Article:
999 Words

At Street Level: FRGMNT’s Superheroes Cry Too

An old critic’s axiom says that writing about music is like dancing about architecture. In other words, it’s an absurd and seemingly irreconcilable exercise. Nonetheless, we do write about music, we do dance about architecture, and we dance, too, about lots of other matters of modern concern. The subject of a work of dance is often elusive and diffuse. But dance is nonetheless the operative mode proper to addressing life’s irreconcilable absurdities.

The Montreal collective FRGMNT’s latest performance, entitled Superheroes Cry Too, is an immersive work of art that addresses a number of ostensibly disparate themes: psychotherapy; structural restraint; cyclical nature; ubiquitous media. And the nonrepresentational qualities of movement—particularly the various styles of street dance the collective incorporates—are at once more suitable and also more immediate points of entry into otherwise complicated human conditions, and the more subtle everyday feelings they cultivate.

FRGMNT aims to “make the discussion around the communication of all kinds of difficult emotions fluid, open and empathetic,” their artistic statement explains, “and to normalize the respect of each other’s vulnerability.” There are no obvious markers of super-heroism on display, no capes or X-ray goggles, suggesting that we can seek to identify heroism in the quotidian. And while FRGMNT is an extremely hip collective of multi-talented hip hop artists, it is their vulnerable stance, a bold openness to be exposed and emotional, that ultimately endears Superheroes Cry Too to its audience.

FRGMNT consists of dancers Victoria ‘VicVersa’ Mackenzie, Ja James ‘Jigsaw’ Britton Johnson, Nubian Néné, Mukoma-K. ‘J. Style’ Nshinga, and the project’s co-directors, DJ and dancer Richard ‘Shash’U’ St-Aubin and choreographer Céline ‘ezzeC’ Richard-Robichon. And although the crew have known each other in intersecting circles since the early 2000s, they have come together in this configuration specifically for this work.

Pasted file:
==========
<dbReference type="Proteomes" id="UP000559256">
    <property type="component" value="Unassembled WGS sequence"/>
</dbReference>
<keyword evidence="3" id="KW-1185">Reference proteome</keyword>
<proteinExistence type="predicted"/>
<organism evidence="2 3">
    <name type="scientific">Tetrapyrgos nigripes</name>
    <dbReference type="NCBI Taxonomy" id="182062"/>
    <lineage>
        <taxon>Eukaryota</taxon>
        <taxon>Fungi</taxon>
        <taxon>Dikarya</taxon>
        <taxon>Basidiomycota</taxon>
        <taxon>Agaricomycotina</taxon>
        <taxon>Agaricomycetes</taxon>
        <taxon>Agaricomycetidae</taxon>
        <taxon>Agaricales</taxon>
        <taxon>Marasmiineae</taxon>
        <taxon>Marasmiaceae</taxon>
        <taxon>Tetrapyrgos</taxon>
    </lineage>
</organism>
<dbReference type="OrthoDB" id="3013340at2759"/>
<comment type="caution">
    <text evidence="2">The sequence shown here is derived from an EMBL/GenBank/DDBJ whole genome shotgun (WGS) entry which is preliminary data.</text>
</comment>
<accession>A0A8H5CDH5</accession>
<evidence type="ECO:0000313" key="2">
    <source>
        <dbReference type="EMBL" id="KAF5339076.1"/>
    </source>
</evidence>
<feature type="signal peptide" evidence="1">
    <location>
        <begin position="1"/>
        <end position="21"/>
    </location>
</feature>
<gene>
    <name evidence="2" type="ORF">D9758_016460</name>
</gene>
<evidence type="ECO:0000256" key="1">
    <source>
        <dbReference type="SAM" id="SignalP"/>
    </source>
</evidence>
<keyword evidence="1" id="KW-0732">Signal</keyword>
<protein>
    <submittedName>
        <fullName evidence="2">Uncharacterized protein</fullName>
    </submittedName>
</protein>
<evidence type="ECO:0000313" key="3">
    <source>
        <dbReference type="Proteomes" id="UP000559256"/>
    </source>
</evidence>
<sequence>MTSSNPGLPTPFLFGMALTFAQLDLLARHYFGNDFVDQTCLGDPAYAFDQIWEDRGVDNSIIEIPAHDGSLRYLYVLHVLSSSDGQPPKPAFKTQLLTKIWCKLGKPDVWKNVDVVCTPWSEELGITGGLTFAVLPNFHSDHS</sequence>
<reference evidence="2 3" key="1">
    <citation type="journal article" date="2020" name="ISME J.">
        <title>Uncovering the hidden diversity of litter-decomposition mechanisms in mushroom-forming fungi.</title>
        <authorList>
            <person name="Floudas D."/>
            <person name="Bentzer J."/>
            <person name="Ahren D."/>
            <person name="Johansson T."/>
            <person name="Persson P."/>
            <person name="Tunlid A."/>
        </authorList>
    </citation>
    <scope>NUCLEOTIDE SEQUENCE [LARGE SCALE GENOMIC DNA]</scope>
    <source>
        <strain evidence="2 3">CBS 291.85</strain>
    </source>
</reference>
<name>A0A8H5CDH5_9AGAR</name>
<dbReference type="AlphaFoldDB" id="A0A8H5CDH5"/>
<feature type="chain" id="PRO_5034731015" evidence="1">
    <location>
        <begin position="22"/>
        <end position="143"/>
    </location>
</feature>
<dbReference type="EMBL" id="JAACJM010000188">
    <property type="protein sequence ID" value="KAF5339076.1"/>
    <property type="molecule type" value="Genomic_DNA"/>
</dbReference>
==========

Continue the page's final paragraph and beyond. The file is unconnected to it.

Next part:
“It’s my first time being in this type of collective,” Shash’U tells me via telephone on the day before their premiere, “so I’m very excited about that.”

“Initially it was Victoria’s idea. She had this idea of bringing people together to work on a project, but also having the opportunity that we can develop and exchange different types of leadership. It was a cool exercise. It’s been a mix of all of our heads together.”

Superheroes Cry Too is presented at Ausgang Plaza in a series of loosely structured tableaus. The performers invite the audience to move about freely, obliterating the boundaries between spectator and stage. The narrator draws us into a story about a doctor-patient relationship while another dancer spins amidst a ceremonial circle of chrome handles, virtually hovering in mid-air. The dreamlike and aquatic electronic music and the dancer’s actions draw the audience from a claustrophobic wooden box to a circle of pink kitchen chairs, from one tableau to another, like chapters in a short story.

“We feel like it’s a whole experience,” Shash’U says. “It’s not really a Yellow Brick Road thing, it’s more like you’re in it and it’s a good vibe. For me, the meaning of the show is the experience that I’ve had through the collective itself. It’s essentially my experience with the collective expressed into a piece.”

FRGMNT’s members come from contrasting disciplines. “I really grew up in street dance,” Shash’U says, “so my styles were locking, popping, krump, and hip-hop. A lot of the dancers in this collective are very much familiar with hip hop. Néné is a pro at house dance. She also represents waacking, hip-hop, and house dance around the world. Ja I’ve known as a krumper and today he works with ebnfloh, which is mostly street dance. And Victoria worked with different crews. Everybody does have their experience in street dance and the stage. But to come together for this idea is very unique and also very unexpected.”